A few good books from 2016

I was hoping to put together a list of my favorite reads from 2016, but sadly I didn’t do a great job of keeping track of all of these – and I get them in all different formats – through Amazon, Audible, library, Overdrive (electronic library), borrowing from friends and now Kindle, and so with my brain being mush, these are the favorites of the ones I can remember from 2016. So take it with a grain of salt.

Note: Each title is a link to the book’s Amazon listing, but I promise I’m not making money off of this (cause I’m too lazy to figure out how to do that right now). 

When Breath Becomes Air

(by Paul Kalanithi)


I actually wrote about this extensively a couple months ago. I remember reading it in April when I still hadn’t been diagnosed with cancer, and although it was sad, it was incredibly eye opening. To sum it up here, it’s basically a memoir told by a guy who is a doctor that deals with cancer patients every day, and then he himself finds out he has cancer and he talks through his differing perspectives and how actually living through the process has opened his eyes. The spoiler is in the previous blog post if you really want to know, but it’s an amazing book and definitely worth the read. For me, it was really interesting hearing the perspective from the doctor’s point of view.


(by Marissa Meyer)


This was the last book I read in 2016 and definitely one of my favorites. I was first alerted to Marissa’s Meyers works with her Lunar Chronicles. If I had read the Lunar Chronicles in 2016, I would have put them on this list, but those were at the end of 2015. But to give some background, the Lunar Chronicle books detailed the lives of Cinderella, Little Red Riding Hood, Rapunzel and Snow White in a futuristic, dystopian retelling of these classic tales. I LOVE classic fairytales (I’m also one of those people that watches “Once Upon a Time” so stop judging) and any retelling of those stories. Heartless continues in this way by taking a classic villain – the Queen of Hearts from the Alice and Wonderland tales – and details how she came to be the way she is. It’s a great origin story and I really hope Marissa does more like this.

Southern Reach trilogy: Annihilation, Authority, Acceptance

(by Jeff Vandermeer)


Hmmm. How to explain this one. You know that feeling you get when you’re about to pass out – you’re seeing stars, you’re getting tunnel vision, your mouth starts over producing saliva and you feel like you might puke? That’s kind of how I would explain this series. You’re in this perpetual state of WHAT IS HAPPENING? If you’re looking for books grounded in reality and tangible concepts…this is not for you. It was this trippiness that appealed to me, though. It was one of those book series where I thought, “I didn’t even know books like this existed.” It gave me this feeling like I could write anything, no matter how weird or crazy and it could become an actual book. That was refreshing. Reading this book? Not so refreshing, but super interesting and it might induce some paranoia. I’m really selling this, right? Well, check it out if you’re into weird things.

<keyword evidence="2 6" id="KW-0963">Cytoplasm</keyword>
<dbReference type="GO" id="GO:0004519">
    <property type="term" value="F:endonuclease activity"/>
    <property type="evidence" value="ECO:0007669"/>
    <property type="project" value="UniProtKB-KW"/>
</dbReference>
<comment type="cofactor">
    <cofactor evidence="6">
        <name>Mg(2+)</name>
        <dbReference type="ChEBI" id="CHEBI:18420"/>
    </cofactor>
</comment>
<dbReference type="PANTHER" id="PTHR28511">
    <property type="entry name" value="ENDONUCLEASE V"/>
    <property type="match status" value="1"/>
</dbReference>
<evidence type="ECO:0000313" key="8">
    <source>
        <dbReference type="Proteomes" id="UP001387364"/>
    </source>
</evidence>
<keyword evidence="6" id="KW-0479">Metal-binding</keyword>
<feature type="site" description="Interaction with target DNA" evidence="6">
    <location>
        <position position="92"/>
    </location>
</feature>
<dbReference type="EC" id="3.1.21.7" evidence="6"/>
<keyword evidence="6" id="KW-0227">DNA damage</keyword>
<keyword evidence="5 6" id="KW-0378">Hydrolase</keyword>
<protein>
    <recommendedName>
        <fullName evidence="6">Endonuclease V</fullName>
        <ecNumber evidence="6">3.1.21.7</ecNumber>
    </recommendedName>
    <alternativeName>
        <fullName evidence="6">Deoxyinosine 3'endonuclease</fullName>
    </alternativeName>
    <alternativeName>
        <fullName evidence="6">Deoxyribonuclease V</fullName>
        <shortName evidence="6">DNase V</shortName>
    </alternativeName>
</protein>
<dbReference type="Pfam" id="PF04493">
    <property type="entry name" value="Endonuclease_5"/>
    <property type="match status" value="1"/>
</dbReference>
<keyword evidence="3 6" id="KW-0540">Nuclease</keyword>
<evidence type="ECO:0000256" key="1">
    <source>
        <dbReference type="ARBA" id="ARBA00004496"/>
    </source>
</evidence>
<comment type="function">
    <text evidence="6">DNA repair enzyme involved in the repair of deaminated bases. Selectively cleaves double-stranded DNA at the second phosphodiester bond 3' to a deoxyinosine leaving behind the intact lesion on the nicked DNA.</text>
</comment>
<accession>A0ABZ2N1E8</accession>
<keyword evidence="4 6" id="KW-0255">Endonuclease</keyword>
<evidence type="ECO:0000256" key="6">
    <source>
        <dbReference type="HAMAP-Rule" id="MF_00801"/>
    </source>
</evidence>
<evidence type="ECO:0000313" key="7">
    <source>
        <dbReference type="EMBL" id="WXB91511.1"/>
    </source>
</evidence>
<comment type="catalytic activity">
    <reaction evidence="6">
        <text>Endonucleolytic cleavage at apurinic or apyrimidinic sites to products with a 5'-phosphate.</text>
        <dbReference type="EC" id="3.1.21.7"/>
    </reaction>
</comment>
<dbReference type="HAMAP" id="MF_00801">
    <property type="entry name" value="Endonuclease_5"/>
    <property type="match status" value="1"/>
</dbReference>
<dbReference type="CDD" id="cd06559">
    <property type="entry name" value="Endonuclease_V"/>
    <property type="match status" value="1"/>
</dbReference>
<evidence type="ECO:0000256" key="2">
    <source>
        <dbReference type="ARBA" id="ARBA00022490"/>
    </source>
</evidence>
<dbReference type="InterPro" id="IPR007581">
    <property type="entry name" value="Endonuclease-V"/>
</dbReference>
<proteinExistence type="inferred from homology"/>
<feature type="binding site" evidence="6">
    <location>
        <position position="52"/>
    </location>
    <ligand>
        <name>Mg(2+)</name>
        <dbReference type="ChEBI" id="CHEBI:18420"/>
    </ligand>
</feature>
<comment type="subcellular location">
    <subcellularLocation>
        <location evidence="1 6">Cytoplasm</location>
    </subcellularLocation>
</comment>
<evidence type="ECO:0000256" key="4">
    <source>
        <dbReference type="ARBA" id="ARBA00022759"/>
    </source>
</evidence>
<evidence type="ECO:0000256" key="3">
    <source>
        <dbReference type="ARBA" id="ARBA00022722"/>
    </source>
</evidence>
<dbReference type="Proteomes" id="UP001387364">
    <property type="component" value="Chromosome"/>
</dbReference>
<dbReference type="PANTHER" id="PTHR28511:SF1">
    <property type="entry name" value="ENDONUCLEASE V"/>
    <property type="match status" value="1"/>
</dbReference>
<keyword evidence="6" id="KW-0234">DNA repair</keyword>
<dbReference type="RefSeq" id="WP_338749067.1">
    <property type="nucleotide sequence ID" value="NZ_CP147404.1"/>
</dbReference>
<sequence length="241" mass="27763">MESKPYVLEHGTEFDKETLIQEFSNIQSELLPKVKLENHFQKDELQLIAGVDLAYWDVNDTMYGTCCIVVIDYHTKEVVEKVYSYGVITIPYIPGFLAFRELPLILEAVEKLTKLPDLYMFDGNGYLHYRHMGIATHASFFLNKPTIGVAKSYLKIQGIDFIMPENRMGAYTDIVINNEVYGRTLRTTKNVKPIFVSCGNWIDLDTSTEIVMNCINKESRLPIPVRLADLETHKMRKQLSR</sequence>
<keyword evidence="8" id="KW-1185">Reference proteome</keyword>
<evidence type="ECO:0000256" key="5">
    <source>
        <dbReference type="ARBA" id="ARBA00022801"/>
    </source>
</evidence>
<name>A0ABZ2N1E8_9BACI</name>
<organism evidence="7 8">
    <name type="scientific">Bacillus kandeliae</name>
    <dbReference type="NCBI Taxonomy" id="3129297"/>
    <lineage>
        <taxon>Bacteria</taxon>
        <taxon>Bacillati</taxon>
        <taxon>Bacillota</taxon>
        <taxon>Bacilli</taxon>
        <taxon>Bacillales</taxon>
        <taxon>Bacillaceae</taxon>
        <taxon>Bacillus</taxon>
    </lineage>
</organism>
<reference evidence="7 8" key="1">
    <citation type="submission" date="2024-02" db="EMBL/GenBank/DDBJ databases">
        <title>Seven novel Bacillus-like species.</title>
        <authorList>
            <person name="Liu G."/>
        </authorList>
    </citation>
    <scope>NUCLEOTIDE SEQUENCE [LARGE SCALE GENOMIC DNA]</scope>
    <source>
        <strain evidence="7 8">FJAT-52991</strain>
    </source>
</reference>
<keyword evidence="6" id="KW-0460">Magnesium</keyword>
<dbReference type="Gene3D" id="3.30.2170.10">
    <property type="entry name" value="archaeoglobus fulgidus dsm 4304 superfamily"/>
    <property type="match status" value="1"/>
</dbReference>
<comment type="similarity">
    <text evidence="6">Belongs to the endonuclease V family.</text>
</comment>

All the light we cannot see

(by Anthony Doerr)


This is one of those books that falls out of my typical list of genres, but I’d been seeing it on a lot of book lists and decided to give it a try. It’s historical fiction and takes place in the time of Nazi Germany, but is actually based in varying parts of France. The two main characters have very different stories and very different lives. One is a blind girl that lives with her father and they flee Paris to go live with her father’s reclusive uncle as Nazis invade their city. The other is an orphan boy that has special technical skills and is enlisted by the Hitler Youth to employ his skills to seek out the resistance. Eventually the stories collide in a heart-wrenching fashion, but all along the way the author builds this imagery of life in this time and how it’s experienced completely differently by these two protagonists. I read…or really, had this read to me…through audio books and it was so enjoyable that I completely got lost in time on my way to and from work. It’s a long book, but it’s entrancing. I highly suggest reading…or listening to it when you can.

Special shoutouts

These were solid books that I read in 2016. Maybe they didn’t make the list as “favorite” but they are definitely still worth checking out.

The Road (by Cormac McCarthy)

Chilling tale of a father and son wondering down a road in post apocalyptic setting where there are cannibals and it’s every man for himself. This is right in my wheelhouse.

Heart and Brain (by Nick Seluk)

Irreverent comic series about Heart and Brain…and later the other organs that I follow on a daily basis and finally got this series of comics in book form for Christmas.

People Who Knew Me (by Kim Hooper)

A tale of a woman that lives one life before 9/11 and a completely different life after 9/11. You’ll hate/love her. Or just hate her. Or just mildly tolerate her. But everything feels too real, like this could happen to any of us. As Kim’s first book, I think it’s a wonderful story.

The City of Mirrors (by Justin Cronin)

This is actually book 3 of The Passage trilogy so I don’t suggest reading this first, but I do suggest reading this trilogy, in general. Usually the third book is okay, but this one is exceptional. It’s not as great as the first book (I heart the first book of this series), but it was good enough to get a special shoutout because it wrapped up the series beautifully.


What are some books you’ve read that you think I should read in 2017? I’m taking recommendations, so let me know!

Oh and happy 2017!



2 thoughts on “A few good books from 2016

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